Free and easy

The Guardian, 13 décembre 2001

Ahead of her concert at the Royal Opera House this weekend, Björk tells Sean Dodson why she choose to market her tour exclusively on the net.

On Sunday Björk will become the first non classical artist to headline at the Royal Opera House, Covent Garden. Heard about it ? If you have, chances are you have probably visited her official website,, over the last couple of months. Sunday’s concert marks the climax of an extraordinary tour that the Icelandic singer has promoted exclusively on the net.

And she is not alone. Earlier this year, Oasis promoted their sell-out gigs at Manchester Apollo and Shepherd’s Bush Empire exclusively through their official website. Other acts as diverse as Radiohead and Pearl Jam have made similar incursions on the web. Even Björk’s former boyfriend Goldie is muscling in on the act. His site - - is currently flogging the last remaining 46 pairs of limited edition Metalheadz trainers just in time for Christmas.

The appeal, for the artists, is easy to understand. Established acts no longer need to book expensive adverts in the music press or rely on other media sources to promote their concerts. It can all be done for a fraction of the cost through their official websites. And by keeping their gigs low-key, artists have an opportunity to talk to their fans directly.

Björk, speaking to me by email, told me that there are several reasons behind her decision to promote her concerts and sell tickets in this way. "After working a lot on the web during the making of the album, the nature of it being quite laptoppy, the whole team around me on laptops. It seemed natural.

"Also, because of the nature of the show : 74 musicians on stage, playing to a thousand people. It was obvious from the start that only a very few of the ones who wanted to come were going to be able to see it. It seemed natural to start with the most hardcore fans. It also helped us to avoid ticket touts and scalpers. And because we were only doing a few shows,. . . often choosing the acoustics of the buildings [rather than for] their location, selling tickets online meant that the ticket sales were not only to local people. It was more international."

Even so, most concerts sold out within minutes. And some tickets for Sunday’s sell-out gig quickly found themselves their way to internet auction site, eBay. A box for Sunday’s concert was being touted for £1,000, over three times its original price, only weeks before Sunday’s concert. A case of cyber-concerts attracting cyber-touts.

Björk’s concert on Sunday at the Royal Opera House will mark the climax of an exceptional tour for the Icelandic singer. Since August, the 36-year-old has promoted her latest album, Vesperine, with a grand tour of some of the world’s most prestigious classical music venues, including Radio City Hall in New York and the Costanzi Opera House in Rome. In France, Björk was awarded the Order Of Merit by former culture minister Jack Lang, and her show at St Chapelle in Paris was attended by Prime Minister Lionel Jospin. And Björk being Björk, she’s played a couple of kooky shows too. Earlier on this tour she limbered up in St John’s Recital Hall, Smith Square, a 17th century music hall that usually hosts classical concerts, a mere yodel away from Tory Party HQ.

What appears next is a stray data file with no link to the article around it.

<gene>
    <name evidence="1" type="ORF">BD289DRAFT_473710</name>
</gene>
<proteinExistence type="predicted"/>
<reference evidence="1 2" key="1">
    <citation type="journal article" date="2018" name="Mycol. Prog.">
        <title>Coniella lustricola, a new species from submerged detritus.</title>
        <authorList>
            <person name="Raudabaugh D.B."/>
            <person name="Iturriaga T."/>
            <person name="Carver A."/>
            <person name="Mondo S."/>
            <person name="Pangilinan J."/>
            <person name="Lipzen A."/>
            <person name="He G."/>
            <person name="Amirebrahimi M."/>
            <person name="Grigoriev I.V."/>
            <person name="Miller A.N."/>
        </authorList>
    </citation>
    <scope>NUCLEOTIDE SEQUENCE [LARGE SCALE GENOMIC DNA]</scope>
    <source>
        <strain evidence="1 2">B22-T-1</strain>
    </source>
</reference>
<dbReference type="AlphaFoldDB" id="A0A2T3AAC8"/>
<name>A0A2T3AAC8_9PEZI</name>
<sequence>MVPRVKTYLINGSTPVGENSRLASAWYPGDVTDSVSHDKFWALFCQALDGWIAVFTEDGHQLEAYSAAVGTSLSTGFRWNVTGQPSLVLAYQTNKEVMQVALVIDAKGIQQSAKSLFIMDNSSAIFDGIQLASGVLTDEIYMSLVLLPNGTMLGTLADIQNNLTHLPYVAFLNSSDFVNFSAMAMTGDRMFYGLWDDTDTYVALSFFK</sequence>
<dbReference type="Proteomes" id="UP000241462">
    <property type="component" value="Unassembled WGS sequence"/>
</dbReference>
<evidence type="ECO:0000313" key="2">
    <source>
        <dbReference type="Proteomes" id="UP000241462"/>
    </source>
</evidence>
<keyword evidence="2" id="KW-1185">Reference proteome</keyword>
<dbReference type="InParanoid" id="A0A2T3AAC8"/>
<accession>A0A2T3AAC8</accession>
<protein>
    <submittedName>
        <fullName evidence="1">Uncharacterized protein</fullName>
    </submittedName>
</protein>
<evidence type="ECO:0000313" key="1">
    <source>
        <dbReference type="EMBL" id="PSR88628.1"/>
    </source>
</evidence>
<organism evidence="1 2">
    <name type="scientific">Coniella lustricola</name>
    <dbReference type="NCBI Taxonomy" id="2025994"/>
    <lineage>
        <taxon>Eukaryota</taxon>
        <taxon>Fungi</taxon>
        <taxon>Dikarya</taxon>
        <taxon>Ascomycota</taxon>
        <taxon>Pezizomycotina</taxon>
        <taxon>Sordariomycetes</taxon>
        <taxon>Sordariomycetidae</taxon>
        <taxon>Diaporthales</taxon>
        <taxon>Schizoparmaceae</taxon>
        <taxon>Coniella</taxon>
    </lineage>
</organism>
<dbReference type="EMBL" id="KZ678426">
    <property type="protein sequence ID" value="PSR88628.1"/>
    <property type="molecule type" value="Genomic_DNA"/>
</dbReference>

Her show itself will be equally impressive. A full orchestra, a 13-piece choir from Greenland and a classical harpist accompany the singer. Her trademark electronics and percussion are provided by Matmos, an enigmatic electronic duo from San Francisco who made a name for themselves creating music sampled from live plastic surgery operations.

Björk says that she has learned a lot about her audience by arranging this tour over the net. "[I have learned] that they care. That they are techno. That they have laptops and use the internet. That they are very patient with me. This is an unusual tour for me. The first and last tour I can allow myself the luxuries of orchestras and small chocolate sounding (acoustically, that is) venues."

Björk says she plans to develop her website in the future : "I like things that grow naturally, there are so many long-term decisions in my job. I try to make as few as possible so I can feel more spontaneous. The web will definitely support me there. I can, in theory, write and record a song and put it on the net the same day. Which is very liberating.

"I think the most magical thing about the net is that it allows people with jobs like mine to do whatever they want, so to predict what will happen might spoil the surprise. Each music maker should be able to treat the web in a different way."

Does she think there is something bigger going on here ? Could this be the sole means by which artists represent themselves and communicate to their fans in the future ?

"Most music makers just want to play songs to the people who would like to hear them," Björk points out. "It is that simple. That is the core of people like me, the drive behind everything I do, so a path that makes that simpler and easier - to play a song for a listener and bypass the whole industry, the politics, the "machine" is very tempting. I confess though that it is possibly utopian, possibly too good to be true..."

The tour, which has seen Björk visit a dozen different countries in Three continents, is rumoured to have left the singer out of pocket, despite many tickets having a face-value of £75.

So would she do it again ? "If it feels right the next time we will, otherwise we won’t. Horray to spontaneity !" she concludes.

par Sean Dodson publié dans The Guardian